Passing the 15th Amendment

Opinion writers who say “we’ve never had an incoming president this openly racist and sexist” are not historians, and are not thinking further back than maybe the late 1970s. Considering how crap a lot of the past was, that’s not the cheeriest reassurance, but here’s something I’ve tried to keep in mind.

When the 15th amendment passed, neither most African Americans nor most women could vote, none of them were in Congress, and several northern states had recently voted against black male suffrage in their legislatures (wanting to free the slaves didn’t mean wanting blacks at your political gatherings, ew.) It was a time when the economy was not great; a time when people in power were frightened about what might be taken away from them.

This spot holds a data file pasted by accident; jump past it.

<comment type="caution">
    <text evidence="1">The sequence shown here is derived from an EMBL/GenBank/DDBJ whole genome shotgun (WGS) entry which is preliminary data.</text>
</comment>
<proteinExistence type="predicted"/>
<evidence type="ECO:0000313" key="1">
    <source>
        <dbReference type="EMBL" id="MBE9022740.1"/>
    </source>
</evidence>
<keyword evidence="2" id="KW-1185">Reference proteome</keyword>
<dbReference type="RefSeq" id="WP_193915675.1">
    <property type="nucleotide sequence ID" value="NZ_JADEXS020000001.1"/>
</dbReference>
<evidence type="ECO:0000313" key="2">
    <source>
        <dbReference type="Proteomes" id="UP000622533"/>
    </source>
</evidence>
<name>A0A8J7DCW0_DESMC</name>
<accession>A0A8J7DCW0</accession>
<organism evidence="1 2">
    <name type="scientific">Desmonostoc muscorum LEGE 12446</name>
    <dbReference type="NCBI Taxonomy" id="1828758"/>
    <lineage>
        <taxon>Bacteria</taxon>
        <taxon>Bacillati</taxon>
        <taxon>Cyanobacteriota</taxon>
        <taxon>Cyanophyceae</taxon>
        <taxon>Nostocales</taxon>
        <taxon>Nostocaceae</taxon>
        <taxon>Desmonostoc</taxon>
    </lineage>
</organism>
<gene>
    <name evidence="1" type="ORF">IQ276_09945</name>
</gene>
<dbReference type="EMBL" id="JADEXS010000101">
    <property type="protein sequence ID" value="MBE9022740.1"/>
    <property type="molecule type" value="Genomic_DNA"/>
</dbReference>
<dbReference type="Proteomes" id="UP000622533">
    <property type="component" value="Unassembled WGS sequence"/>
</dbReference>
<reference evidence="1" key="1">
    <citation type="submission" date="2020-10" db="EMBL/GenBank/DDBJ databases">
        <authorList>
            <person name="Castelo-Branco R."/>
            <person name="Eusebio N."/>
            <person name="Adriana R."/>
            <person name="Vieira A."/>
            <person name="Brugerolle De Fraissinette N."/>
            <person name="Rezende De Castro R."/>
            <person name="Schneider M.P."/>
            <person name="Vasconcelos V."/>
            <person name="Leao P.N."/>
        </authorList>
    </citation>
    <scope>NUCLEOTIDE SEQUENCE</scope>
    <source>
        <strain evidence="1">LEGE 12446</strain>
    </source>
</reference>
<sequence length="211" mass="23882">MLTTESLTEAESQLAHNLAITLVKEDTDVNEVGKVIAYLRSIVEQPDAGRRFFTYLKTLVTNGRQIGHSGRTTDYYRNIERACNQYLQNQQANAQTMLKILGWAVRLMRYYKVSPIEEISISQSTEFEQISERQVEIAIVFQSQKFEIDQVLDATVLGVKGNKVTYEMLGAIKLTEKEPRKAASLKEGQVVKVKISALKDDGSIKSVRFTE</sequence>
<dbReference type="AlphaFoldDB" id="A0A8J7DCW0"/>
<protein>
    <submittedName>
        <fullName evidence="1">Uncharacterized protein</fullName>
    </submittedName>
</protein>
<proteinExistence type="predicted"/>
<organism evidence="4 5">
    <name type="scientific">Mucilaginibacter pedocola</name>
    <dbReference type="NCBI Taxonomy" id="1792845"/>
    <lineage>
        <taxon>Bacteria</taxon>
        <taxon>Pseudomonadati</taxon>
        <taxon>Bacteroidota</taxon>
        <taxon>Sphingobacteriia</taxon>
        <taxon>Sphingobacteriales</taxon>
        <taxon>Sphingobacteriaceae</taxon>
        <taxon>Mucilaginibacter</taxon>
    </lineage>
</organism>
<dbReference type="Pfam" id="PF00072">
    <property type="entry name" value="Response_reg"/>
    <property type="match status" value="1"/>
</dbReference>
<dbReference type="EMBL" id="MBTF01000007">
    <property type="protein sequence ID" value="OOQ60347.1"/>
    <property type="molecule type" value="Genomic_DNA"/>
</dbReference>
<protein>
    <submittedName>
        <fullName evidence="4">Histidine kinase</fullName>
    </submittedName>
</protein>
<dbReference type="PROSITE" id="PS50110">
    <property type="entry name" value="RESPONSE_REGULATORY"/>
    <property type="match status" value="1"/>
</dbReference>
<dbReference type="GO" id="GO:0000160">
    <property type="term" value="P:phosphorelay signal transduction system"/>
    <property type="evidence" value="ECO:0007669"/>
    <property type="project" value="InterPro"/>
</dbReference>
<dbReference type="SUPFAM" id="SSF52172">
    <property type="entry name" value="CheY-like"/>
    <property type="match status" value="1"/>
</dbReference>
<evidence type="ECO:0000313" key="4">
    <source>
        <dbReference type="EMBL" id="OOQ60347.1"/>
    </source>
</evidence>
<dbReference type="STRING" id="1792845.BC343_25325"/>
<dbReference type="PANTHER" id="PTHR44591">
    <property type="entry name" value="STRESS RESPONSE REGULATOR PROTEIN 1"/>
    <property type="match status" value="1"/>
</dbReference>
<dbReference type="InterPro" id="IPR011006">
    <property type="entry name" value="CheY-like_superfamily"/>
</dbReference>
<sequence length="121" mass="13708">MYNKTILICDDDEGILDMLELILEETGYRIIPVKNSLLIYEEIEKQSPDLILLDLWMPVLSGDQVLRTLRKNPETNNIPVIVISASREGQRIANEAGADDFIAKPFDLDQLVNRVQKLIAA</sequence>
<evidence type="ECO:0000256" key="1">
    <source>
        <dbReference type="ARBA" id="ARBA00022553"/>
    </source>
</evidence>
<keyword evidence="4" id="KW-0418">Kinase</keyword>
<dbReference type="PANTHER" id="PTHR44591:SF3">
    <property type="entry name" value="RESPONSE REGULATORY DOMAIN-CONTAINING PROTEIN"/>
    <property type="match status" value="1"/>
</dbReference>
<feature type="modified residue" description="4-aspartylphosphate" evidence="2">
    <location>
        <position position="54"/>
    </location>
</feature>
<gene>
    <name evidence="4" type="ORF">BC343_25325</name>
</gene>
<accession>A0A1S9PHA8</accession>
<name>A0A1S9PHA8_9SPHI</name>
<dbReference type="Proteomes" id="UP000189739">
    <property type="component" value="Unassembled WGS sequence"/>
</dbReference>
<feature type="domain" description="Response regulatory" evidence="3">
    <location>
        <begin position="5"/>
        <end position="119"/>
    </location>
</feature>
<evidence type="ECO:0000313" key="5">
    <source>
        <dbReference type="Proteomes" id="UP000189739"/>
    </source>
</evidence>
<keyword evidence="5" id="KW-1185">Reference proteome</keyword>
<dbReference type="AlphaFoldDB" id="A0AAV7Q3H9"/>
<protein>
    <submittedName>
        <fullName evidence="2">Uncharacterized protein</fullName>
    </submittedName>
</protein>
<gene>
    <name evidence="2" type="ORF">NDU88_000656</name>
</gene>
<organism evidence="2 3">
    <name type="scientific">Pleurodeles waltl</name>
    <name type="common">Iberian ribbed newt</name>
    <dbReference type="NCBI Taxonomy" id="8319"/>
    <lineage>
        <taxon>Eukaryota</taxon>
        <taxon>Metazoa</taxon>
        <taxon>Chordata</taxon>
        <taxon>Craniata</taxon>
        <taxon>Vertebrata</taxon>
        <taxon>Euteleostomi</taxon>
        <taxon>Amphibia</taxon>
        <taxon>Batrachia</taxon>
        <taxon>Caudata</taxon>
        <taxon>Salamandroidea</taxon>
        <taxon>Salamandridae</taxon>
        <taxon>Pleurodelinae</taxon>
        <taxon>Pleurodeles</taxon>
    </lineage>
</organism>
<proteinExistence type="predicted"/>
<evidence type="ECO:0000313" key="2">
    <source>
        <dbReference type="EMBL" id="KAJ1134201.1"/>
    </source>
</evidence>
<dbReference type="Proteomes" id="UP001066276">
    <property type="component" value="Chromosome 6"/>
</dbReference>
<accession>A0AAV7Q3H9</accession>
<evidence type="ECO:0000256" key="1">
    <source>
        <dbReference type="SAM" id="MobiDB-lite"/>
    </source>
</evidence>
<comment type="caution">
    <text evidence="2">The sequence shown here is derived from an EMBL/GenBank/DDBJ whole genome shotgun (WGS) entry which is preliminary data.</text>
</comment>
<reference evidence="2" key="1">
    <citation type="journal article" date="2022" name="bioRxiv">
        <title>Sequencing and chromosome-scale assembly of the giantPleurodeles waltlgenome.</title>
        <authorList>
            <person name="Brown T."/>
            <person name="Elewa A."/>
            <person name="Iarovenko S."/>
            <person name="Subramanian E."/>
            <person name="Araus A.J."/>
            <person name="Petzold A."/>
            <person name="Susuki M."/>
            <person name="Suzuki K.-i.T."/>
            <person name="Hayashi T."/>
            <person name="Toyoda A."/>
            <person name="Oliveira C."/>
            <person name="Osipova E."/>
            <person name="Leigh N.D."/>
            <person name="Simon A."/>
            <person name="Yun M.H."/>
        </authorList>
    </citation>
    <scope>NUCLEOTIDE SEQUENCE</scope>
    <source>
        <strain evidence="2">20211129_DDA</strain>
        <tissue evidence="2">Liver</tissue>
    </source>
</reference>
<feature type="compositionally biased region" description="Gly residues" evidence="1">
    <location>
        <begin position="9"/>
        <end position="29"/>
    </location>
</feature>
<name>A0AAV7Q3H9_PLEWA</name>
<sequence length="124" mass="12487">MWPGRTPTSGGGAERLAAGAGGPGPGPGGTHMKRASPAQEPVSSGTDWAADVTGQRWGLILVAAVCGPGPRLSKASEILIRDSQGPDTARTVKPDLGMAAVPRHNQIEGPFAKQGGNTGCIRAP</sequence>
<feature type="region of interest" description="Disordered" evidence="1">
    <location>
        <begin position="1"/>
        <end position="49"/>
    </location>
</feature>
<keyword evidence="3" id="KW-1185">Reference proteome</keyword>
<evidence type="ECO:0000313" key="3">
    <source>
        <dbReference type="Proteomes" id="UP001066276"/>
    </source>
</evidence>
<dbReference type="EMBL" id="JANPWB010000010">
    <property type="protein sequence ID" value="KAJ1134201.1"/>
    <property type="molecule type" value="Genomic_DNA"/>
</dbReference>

The “radicals” won anyway, because we are VERY PERSUASIVE.

The 15th Amendment passed the all-white, all-male House of Representatives 144-44, and the all-white, all-male Senate 39-13. It was then ratified by 28 states, including Georgia, Alabama, and Mississippi. It wasn’t easy, it certainly wasn’t inevitable, and it didn’t get us to where we needed to be. But it was pretty impressive, no? Makes all this seem less daunting.